You may not be aware, but for military service members, dependents and retirees in the Pensacola area, the Naval Air Station Pensacola Veterinary Services Clinic is available to provide medical care for your pets.
The veterinary clinic is the primary medical care provider for military working dogs in the area, but also provides preventive medical care and limited soft tissue surgeries for the pets of military and retired personnel.
While located on Corry Station, don’t be surprised when you get there to see Army Soldiers and Department of the Army civilian personnel providing that care for your creatures. Army Maj. Kevin Hinton, branch chief of NAS Pensacola Veterinary Services, explained that the Army serves as the Department of Defense executive agent for veterinary services for all DOD organizations.
“We provide care for government owned animals; military working dogs, as well as on installations with military working horses,” said Hinton. “On many installations we have a direct treatment facility where we can both service the military working dogs as well as provide care to dependent and retiree owned pets.”
The veterinary clinic on Corry Station typically sees an average of 70 to 80 appointments a week, according to Hinton, but he said it varies depending on his schedule. In addition to providing medical care for the area’s government owned animals and military pets, the Army’s vet corps is also in charge of or plays a part in food safety and food security.
Hinton clarified that as well as enlisted animal care specialist Soldiers, they also have veterinary food inspection specialists who inspect and provide quality control for all food served or sold on DOD installations or for DOD use.
“Our food inspectors’ focus is on inspecting places that store or sell food to the public,” said Hinton. “They also inspect places that store operational rations, things of that nature. In addition, for any company or business that wants to sell (food) to the DOD, a veterinary corps officer or food safety warrant officer goes out on a certain schedule and inspects those civilian facilities in order for them to be included on the directory to be able to sell to the Department of Defense.”
As the branch chief, Hinton is responsible for oversight of the program for seven installations within the Florida panhandle, Mississippi, and Alabama. To add stability and continuity, the veterinary clinic also employs a civilian veterinarian, veterinary technician, and support staff.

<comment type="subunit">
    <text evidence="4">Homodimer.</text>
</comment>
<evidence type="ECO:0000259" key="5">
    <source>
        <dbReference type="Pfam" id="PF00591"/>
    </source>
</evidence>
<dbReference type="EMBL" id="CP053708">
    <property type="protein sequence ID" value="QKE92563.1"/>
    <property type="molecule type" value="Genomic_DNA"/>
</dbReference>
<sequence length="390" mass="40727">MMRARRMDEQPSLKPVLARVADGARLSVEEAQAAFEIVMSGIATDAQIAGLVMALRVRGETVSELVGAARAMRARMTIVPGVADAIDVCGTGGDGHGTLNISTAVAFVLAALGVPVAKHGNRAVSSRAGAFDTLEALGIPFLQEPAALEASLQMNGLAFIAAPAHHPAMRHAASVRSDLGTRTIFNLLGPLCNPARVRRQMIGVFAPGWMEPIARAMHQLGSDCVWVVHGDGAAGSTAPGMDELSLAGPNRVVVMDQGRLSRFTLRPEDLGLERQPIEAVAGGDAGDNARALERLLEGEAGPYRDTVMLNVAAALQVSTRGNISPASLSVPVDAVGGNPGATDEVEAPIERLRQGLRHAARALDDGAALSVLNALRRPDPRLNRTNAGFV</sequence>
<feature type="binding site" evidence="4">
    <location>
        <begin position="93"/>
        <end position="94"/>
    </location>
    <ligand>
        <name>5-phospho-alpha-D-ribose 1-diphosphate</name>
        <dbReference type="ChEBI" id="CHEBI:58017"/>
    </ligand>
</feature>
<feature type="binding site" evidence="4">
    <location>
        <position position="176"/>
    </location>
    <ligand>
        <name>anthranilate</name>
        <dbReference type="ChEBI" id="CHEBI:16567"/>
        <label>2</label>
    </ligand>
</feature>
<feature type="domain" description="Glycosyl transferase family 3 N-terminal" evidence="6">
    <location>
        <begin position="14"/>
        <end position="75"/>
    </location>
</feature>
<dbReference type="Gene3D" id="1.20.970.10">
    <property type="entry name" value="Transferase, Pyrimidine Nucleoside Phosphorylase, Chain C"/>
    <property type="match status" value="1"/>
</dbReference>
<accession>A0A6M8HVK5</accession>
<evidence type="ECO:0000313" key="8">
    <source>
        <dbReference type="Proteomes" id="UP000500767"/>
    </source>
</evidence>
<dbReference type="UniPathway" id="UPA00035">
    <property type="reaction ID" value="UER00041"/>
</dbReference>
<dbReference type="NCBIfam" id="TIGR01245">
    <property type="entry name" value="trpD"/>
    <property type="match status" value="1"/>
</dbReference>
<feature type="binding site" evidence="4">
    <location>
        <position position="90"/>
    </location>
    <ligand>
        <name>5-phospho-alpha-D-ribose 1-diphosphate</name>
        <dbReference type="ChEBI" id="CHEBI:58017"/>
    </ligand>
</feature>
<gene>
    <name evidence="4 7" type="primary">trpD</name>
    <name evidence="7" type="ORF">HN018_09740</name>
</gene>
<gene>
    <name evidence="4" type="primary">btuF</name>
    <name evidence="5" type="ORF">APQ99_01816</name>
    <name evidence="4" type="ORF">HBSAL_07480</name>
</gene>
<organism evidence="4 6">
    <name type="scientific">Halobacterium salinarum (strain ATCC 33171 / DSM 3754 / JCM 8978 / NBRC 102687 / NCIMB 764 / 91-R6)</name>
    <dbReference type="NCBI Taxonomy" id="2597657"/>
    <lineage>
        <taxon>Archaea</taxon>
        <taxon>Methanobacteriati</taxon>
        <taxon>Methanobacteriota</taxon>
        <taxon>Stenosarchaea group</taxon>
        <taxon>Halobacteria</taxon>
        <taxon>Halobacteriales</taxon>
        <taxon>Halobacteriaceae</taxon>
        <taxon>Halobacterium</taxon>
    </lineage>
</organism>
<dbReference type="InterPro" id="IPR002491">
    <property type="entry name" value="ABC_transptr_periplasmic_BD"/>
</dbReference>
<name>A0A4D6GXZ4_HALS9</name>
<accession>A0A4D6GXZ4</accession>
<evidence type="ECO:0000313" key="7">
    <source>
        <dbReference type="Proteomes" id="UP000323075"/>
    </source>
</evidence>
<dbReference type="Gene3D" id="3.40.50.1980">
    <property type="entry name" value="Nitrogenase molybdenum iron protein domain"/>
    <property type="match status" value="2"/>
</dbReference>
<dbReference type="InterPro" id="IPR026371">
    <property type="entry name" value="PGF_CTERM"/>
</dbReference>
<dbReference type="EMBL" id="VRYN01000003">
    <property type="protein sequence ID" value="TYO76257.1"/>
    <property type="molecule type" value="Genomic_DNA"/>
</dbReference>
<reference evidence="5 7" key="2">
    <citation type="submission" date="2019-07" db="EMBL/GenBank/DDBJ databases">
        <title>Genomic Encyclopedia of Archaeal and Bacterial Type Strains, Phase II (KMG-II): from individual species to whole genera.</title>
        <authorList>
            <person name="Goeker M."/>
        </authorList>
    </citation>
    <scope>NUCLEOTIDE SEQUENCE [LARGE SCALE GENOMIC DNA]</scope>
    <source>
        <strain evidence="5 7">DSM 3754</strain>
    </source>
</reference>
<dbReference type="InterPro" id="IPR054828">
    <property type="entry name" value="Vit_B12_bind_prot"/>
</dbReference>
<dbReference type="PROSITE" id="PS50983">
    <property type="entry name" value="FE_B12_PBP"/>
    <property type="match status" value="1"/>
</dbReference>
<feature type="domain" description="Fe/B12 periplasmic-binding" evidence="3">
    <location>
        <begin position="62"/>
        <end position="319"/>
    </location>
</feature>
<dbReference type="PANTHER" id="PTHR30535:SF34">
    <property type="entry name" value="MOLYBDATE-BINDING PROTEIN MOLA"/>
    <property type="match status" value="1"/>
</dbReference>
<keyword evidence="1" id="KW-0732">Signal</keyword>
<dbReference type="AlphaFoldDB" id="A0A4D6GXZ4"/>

“Our civilian veterinarian works three days a week,” said Hinton. “I support the clinic at least the other two days a week, plus some additional clinic time that varies with my other military duties.”
The primary purpose for all military veterinary treatment facilities, according to Hinton, is to provide care for military working dogs or government owned animals, and to serve as the training platform for veterinary officers and enlisted animal care specialists. They have to maintain a base skill set and keep their skills sharp for when they deploy. Providing care for privately owned animals offers additional opportunities for the Soldiers to maintain and improve their skills, while also providing a public service to the community.
Another important service that military veterinary treatment facilities provide for service members with pets getting ready to be stationed overseas is providing the vaccines, testing, health certificates and paperwork required to bring pets to foreign countries.
A retired Navy veteran, Susan Ulloa, has been bringing her animals to the NAS Pensacola Veterinary Clinic since 2000 when she was first stationed here. During an office visit for her dog Lola, she said she feels a camaraderie with the military service members working at the clinic on Corry Station and prefers to bring her pets there for all the services they are able to provide.
“The Army staff at the NAS Pensacola Veterinary Clinic really are top notch,” said Capt. Marc Ratkus, commander, Center for Information Warfare Training. “Having the vet clinic here on the base is convenient, and they take great care of our animals. When I brought my dog there a few weeks ago, I could tell they really care about the animals they treat. The clinic is a real benefit to our community.”
For Army personnel, being stationed in Pensacola is a rarity. Hinton, originally from Jacksonville, Fla., said he has really enjoyed getting back this part of the country.
“The weather is outstanding, the installation and the people here are great,” said Hinton. “The clients we have are absolutely wonderful. They're great to work with great Soldiers and personnel, civilians all around so it's just a really good environment to work in.”